Fundamental Physics/Electronics/Resistors

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Resistor[edit]

Resistor.jpg

A resistor ( ) is an electronic component that resists, restricts, or opposes the flow of electrical current.

Symbol[edit]

OhmsLaw.svg

Resistor Construction[edit]

A piece of resistive material with electrical contacts on both ends.

The electrical resistance of a given object depends primarily on two factors:

  • What material is it made?
  • what is shape?

therefore, can be computed as:

where is the length of the conductor, measured in metres [m], A is the cross-section area of the conductor measured in square metres [m²] and ρ (rho) is the electrical resistivity (also called specific electrical resistance) of the material, measured in ohm-metres (Ω·m).

In This formula are constant,therefore already is constant.

Resistor's Resistance[edit]

OhmsLaw.svg

Resistance is the resistor's characteristic to resist the current flow and reduces the voltage. Resistance has symbol R measured in ohm Ω can be calculated from Ohm's law

Ohm's law

Therefore,

Resistor in DC circuit[edit]

Resistance[edit]

Ohm law


where:

R is resistance (ohms, Ω),
V is voltage (volts, V),
I is current (amperes, A).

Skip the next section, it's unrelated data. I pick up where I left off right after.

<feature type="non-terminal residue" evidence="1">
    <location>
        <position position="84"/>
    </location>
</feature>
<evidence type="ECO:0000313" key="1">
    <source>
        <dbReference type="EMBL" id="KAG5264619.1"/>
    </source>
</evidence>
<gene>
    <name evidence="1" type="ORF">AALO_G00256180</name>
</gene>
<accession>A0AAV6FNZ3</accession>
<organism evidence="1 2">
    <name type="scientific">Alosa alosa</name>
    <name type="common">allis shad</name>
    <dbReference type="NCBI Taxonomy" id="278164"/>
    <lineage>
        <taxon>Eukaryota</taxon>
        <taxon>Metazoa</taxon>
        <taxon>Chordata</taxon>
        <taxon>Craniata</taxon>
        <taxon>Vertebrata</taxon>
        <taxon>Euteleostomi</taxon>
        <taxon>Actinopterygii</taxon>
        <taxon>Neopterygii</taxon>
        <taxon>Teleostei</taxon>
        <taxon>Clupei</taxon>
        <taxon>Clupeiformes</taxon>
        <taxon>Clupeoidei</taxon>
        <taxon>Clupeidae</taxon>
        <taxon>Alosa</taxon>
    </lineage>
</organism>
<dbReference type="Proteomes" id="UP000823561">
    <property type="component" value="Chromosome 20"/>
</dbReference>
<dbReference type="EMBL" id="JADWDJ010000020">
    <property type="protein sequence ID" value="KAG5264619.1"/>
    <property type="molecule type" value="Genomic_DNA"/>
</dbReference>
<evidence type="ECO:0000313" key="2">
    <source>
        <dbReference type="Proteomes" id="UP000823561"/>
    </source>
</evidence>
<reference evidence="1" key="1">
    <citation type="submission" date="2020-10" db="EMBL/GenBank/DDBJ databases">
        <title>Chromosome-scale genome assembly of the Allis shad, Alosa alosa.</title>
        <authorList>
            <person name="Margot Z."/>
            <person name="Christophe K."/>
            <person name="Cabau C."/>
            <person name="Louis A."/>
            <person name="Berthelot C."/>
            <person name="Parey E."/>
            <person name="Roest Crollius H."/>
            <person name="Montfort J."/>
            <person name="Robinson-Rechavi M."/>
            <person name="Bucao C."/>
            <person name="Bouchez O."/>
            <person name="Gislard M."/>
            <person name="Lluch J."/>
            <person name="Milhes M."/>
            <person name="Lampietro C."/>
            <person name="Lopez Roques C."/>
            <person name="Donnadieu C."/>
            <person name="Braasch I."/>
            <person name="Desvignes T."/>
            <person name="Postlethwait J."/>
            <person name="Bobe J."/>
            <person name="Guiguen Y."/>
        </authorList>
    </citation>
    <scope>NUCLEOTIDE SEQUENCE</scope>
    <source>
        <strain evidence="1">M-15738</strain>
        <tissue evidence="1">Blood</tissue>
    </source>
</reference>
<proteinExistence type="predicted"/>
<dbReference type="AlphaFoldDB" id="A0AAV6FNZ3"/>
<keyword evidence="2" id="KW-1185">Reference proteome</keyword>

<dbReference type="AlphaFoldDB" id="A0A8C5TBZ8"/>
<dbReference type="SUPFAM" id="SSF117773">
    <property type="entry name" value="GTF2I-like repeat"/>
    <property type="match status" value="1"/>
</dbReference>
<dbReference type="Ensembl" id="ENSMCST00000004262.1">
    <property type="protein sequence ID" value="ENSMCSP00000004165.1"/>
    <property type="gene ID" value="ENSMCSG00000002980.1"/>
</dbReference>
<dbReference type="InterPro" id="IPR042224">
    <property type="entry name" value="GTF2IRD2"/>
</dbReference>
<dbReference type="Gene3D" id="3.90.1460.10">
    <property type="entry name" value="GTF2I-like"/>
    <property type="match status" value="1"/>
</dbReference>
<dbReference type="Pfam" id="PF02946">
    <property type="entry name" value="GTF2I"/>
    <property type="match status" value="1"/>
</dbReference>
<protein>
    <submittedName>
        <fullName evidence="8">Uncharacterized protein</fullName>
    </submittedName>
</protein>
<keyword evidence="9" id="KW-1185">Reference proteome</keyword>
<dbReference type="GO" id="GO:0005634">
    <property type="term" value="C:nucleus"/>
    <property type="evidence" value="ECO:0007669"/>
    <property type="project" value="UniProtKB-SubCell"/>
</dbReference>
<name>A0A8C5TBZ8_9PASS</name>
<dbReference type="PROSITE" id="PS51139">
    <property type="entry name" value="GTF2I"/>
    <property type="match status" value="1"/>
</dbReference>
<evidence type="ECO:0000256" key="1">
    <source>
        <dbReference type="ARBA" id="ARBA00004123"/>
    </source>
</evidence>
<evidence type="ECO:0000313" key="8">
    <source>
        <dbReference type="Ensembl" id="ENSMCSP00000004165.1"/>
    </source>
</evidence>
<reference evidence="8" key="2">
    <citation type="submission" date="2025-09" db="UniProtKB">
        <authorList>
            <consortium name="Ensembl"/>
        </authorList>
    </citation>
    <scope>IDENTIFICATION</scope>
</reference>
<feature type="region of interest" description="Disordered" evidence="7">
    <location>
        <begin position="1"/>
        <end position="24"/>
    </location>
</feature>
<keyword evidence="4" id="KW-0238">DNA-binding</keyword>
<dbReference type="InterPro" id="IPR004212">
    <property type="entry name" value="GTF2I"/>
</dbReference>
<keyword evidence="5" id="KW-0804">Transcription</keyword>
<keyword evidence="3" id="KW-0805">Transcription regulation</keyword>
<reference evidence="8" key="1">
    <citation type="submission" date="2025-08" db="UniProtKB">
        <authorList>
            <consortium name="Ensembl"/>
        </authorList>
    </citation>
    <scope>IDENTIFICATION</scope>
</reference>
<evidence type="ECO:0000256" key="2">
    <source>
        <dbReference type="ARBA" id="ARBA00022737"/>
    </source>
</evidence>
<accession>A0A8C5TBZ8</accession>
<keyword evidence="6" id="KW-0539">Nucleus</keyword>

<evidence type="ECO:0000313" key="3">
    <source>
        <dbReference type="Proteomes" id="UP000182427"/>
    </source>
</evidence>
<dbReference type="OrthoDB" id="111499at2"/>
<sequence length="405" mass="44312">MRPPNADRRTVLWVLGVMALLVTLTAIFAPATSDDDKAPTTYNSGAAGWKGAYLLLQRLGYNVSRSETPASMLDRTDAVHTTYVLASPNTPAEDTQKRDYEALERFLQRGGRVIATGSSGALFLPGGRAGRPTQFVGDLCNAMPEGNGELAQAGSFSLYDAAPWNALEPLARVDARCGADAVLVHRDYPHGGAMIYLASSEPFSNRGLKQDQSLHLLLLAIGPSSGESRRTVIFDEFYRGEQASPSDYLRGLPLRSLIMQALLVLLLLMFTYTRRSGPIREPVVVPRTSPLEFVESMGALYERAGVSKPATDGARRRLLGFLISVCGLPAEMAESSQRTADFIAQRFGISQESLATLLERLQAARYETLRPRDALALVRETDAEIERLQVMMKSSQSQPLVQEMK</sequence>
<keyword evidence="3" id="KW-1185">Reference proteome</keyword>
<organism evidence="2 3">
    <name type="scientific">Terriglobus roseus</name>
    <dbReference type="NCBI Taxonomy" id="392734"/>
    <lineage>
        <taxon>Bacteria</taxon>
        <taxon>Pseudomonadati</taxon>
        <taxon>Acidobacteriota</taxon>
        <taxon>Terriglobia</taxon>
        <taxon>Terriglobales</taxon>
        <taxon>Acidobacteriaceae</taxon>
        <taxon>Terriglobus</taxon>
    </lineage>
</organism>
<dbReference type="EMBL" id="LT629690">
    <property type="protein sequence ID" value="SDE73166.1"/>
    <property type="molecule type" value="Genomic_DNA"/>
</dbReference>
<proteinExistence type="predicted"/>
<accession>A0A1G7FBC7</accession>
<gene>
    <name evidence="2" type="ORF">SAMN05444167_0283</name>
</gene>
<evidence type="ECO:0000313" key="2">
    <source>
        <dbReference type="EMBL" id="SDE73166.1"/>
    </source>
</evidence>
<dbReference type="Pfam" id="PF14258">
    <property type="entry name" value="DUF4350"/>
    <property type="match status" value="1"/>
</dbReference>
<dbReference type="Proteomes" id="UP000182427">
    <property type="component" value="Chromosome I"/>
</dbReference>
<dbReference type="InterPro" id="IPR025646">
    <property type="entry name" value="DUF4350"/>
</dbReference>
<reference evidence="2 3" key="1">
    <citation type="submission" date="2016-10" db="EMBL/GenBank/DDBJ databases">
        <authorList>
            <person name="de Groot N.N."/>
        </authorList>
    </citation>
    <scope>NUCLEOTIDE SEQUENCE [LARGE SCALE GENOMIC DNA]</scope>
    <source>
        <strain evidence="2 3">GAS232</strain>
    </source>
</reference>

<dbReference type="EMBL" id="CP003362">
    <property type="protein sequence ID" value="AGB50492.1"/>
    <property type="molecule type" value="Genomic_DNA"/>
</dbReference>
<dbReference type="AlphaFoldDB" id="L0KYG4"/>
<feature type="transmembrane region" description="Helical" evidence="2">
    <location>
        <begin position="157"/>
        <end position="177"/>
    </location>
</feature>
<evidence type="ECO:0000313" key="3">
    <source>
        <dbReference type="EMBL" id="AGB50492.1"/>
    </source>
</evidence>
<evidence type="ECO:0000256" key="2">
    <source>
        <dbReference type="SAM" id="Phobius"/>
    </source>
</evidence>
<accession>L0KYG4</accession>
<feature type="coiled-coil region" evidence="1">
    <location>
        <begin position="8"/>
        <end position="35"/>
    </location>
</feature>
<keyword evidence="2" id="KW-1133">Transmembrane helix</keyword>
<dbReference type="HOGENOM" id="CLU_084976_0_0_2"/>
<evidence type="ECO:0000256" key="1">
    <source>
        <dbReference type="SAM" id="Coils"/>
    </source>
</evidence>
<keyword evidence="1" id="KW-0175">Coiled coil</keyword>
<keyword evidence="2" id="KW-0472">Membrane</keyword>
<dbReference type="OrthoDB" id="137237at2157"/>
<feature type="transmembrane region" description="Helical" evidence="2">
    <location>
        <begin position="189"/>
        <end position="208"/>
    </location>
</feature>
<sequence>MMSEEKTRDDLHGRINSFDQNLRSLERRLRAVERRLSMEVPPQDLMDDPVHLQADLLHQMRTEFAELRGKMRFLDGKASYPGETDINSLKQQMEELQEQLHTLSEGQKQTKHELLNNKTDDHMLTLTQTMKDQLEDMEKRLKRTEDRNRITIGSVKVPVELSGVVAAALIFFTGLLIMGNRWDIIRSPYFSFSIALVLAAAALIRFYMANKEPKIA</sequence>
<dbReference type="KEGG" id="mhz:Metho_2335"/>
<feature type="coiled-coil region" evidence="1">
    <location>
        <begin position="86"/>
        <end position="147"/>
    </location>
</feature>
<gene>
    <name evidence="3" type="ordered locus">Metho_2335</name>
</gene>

Conductance[edit]

Conductance (G) is defined as the inverse of resistance, calculated as:

where:

G is conductance (siemens, S).

Voltage[edit]

Voltage is calculated as:

Current[edit]

Current is calculated as:

Power[edit]

Power is calculated as:

Resistor in AC circuit[edit]

Voltage[edit]

Current[edit]

Power[edit]

Reactance[edit]

Impedance[edit]

Phase[edit]

v and i are in phase

Resistor Configuration[edit]

Resistors in Series[edit]

For n resitors connected adjacent to each other as shown

The total resistance

For 2 series resistor of same value

Resistors in parallel[edit]

For n resitors connected facing each other as shown

The total resistance

For 2 parallel resistor of same value

Resistors in 2 port network[edit]

2 resistor to form 2 port network as shown

3 resistor connected in T configuration

3 resistor connected in Π configuration

Resistor color code[edit]

Color Significant
figures
Multiplier Tolerance Temp. Coefficient (ppm/K)
Black 0 ×100 250 U
Brown 1 ×101 ±1% F 100 S
Red 2 ×102 ±2% G 50 R
Orange 3 ×103 15 P
Yellow 4 ×104 (±5%) 25 Q
Green 5 ×105 ±0.5% D 20 Z
Blue 6 ×106 ±0.25% C 10 Z
Violet 7 ×107 ±0.1% B 5 M
Gray 8 ×108 ±0.05% (±10%) A 1 K
White 9 ×109
Gold ×10-1 ±5% J
Silver ×10-2 ±10% K
None ±20% M
  1. Any temperature coefficent not assigned its own letter shall be marked "Z", and the coefficient found in other documentation.
  2. For more information, see EN 60062.
  3. Yellow and Gray are used in high-voltage resistors to avoid metal particles in the lacquer.

4-Band Resistor.svg

Resistors found in electronic kits and hobby projects have up to four bars indicating the color code. The first two bars represent the first and second significant digit, the third represents the exponent or decimal multiplier, and the fourth represents the tolerance. The chart to the right shows information about the color coding on resistors.

Further Reading[edit]

External Links[edit]